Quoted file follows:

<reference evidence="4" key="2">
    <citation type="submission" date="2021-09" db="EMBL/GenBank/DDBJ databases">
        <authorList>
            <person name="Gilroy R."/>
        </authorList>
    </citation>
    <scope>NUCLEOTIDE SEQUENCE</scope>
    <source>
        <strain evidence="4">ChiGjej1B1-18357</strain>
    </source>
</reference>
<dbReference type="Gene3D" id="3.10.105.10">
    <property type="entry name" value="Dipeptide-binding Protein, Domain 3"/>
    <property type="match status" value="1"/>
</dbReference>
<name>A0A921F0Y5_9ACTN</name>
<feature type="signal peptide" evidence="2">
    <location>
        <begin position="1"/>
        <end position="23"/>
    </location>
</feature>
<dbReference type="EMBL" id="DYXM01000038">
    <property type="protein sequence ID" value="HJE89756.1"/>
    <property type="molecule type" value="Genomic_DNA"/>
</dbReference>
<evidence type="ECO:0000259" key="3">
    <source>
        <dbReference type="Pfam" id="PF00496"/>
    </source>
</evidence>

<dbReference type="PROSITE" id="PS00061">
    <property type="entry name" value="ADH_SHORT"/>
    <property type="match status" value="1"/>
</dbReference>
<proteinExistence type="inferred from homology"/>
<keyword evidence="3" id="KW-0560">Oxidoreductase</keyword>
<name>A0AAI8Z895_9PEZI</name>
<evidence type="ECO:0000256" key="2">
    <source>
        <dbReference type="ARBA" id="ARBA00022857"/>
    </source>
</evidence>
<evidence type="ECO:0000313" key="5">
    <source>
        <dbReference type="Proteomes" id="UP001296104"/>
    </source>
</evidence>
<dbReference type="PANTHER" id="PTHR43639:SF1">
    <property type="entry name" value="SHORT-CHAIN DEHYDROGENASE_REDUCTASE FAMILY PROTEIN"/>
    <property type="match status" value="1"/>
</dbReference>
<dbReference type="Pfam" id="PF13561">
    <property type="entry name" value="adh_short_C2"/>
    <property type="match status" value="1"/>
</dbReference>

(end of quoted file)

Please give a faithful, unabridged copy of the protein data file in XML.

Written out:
<reference evidence="4" key="2">
    <citation type="submission" date="2021-09" db="EMBL/GenBank/DDBJ databases">
        <authorList>
            <person name="Gilroy R."/>
        </authorList>
    </citation>
    <scope>NUCLEOTIDE SEQUENCE</scope>
    <source>
        <strain evidence="4">ChiGjej1B1-18357</strain>
    </source>
</reference>
<dbReference type="Gene3D" id="3.10.105.10">
    <property type="entry name" value="Dipeptide-binding Protein, Domain 3"/>
    <property type="match status" value="1"/>
</dbReference>
<name>A0A921F0Y5_9ACTN</name>
<feature type="signal peptide" evidence="2">
    <location>
        <begin position="1"/>
        <end position="23"/>
    </location>
</feature>
<dbReference type="EMBL" id="DYXM01000038">
    <property type="protein sequence ID" value="HJE89756.1"/>
    <property type="molecule type" value="Genomic_DNA"/>
</dbReference>
<evidence type="ECO:0000259" key="3">
    <source>
        <dbReference type="Pfam" id="PF00496"/>
    </source>
</evidence>

<dbReference type="PROSITE" id="PS00061">
    <property type="entry name" value="ADH_SHORT"/>
    <property type="match status" value="1"/>
</dbReference>
<proteinExistence type="inferred from homology"/>
<keyword evidence="3" id="KW-0560">Oxidoreductase</keyword>
<name>A0AAI8Z895_9PEZI</name>
<evidence type="ECO:0000256" key="2">
    <source>
        <dbReference type="ARBA" id="ARBA00022857"/>
    </source>
</evidence>
<evidence type="ECO:0000313" key="5">
    <source>
        <dbReference type="Proteomes" id="UP001296104"/>
    </source>
</evidence>
<dbReference type="PANTHER" id="PTHR43639:SF1">
    <property type="entry name" value="SHORT-CHAIN DEHYDROGENASE_REDUCTASE FAMILY PROTEIN"/>
    <property type="match status" value="1"/>
</dbReference>
<dbReference type="Pfam" id="PF13561">
    <property type="entry name" value="adh_short_C2"/>
    <property type="match status" value="1"/>
</dbReference>